More about The A-Format & Silver Rectangle - page 4.
It is possible to discover when a number 
of European countries began popular
use of the format, but it is difficult to 
find out just where the format originally 
started -- or what unit of measure was used 
to plan the series.  
    Today the A-format is mentioned usually 
in the same breath as the metric system 
of measure. But if the assumption that the two 
are associated is examined intensively, 
it is impossible (or rather I have found 
it impossible) to see what the connection 
really is. 
    In a special issue of the industrial pub- 
lication Industritidningen Norden, dated 
1948, one reads that as early as 1790 the 
A-format was in use in France, with pages 
being halved to provide the next smaller 
size. But it is not indicated whether the 
principle was an old one at that time. 
   The system is, as we have seen, based on 
the division of a series of squares placed 
within each other. If we assume that it 
existed in the paper or printing industry 
prior to the introduction of the metric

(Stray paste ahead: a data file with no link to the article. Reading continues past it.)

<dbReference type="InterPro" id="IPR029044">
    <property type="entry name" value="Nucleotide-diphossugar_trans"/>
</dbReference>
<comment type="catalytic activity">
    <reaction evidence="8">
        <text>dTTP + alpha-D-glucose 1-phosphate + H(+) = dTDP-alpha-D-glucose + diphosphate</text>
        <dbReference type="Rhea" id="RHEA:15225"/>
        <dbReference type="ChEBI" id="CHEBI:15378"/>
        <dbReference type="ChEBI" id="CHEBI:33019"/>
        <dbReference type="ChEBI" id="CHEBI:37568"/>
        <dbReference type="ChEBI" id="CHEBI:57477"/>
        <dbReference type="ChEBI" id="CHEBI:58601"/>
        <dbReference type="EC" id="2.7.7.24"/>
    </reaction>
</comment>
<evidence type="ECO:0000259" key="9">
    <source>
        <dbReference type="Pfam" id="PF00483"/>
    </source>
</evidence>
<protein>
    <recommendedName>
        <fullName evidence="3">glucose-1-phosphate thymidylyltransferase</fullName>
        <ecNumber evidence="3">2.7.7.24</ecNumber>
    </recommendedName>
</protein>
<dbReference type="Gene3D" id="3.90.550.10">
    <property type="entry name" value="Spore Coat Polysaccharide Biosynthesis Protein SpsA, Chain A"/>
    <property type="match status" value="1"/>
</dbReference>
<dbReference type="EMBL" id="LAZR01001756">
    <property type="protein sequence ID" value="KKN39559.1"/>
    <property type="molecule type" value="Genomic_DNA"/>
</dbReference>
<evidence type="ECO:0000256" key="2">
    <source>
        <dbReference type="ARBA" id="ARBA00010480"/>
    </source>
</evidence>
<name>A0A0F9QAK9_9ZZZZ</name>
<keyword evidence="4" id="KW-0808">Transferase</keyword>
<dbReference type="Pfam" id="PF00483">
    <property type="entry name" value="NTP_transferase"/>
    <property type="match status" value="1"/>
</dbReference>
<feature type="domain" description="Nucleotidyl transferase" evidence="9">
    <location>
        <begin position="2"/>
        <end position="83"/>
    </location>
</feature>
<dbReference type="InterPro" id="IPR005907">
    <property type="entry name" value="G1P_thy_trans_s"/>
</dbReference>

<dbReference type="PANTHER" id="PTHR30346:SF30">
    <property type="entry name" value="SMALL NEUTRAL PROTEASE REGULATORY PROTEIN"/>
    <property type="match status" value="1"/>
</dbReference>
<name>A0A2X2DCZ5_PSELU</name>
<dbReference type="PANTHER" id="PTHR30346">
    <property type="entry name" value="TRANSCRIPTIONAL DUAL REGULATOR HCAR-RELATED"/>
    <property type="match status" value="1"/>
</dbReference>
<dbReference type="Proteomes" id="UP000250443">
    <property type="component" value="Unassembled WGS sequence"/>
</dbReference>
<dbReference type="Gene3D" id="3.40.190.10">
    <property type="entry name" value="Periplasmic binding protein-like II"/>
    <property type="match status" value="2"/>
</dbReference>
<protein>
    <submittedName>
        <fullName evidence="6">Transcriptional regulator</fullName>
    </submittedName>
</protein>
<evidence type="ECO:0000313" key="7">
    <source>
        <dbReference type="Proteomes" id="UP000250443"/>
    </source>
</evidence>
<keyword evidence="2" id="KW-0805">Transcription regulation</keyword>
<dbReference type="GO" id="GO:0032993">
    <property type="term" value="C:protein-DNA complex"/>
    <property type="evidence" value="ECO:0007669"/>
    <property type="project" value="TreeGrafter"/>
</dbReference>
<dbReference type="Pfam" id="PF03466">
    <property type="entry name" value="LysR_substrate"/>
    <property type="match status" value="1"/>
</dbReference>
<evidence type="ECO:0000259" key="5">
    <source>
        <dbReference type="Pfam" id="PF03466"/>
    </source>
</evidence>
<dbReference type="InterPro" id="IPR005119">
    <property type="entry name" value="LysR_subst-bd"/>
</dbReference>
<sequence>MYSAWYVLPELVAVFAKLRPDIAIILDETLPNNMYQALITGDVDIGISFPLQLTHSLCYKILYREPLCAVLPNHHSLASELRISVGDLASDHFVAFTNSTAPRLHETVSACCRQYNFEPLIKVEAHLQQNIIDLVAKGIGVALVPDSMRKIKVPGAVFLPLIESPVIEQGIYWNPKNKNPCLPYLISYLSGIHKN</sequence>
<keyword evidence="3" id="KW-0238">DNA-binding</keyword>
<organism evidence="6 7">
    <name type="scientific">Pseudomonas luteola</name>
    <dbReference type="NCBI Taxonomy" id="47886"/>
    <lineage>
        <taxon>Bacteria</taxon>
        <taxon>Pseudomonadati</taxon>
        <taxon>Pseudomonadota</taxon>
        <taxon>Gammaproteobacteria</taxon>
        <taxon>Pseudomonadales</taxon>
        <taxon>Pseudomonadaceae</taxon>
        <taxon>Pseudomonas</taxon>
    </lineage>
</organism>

system, one of the squares -- perhaps the 
smallest -- had to be selected as the basic 
    If this was made to measure a Roman 
foot along each side, we would discover 
that this fitted exactly the present size of 
the A-4 format since one side of the A-4 
measures 297 mm, which equals the old 
standard Roman foot. 
    According to Carl Herning's Ready 
Reference Tables, New York, 1914, the 
old standard French foot measured 
approx. 325 mm -- considerably more than 
the Roman measure. 
    Prior to 1750 France, like many other 
European countries had a number of 
different lengths for the unit "foot", 
including the Roman. 
    The French Church, and its subsidia- 
ries, was very much under the influence 
of the Catholic citadel in Rome, and it is 
highly probable that the Church printing 
houses, under the same influence, operated 
with the Roman foot instead of a local 
    Indeed it is also possible that the French 
Church printers actually took over the 
system of dividing paper into the formats 
discussed above direct from Rome, which 
of course boasted printing facilities at a 
much earlier stage than France. 
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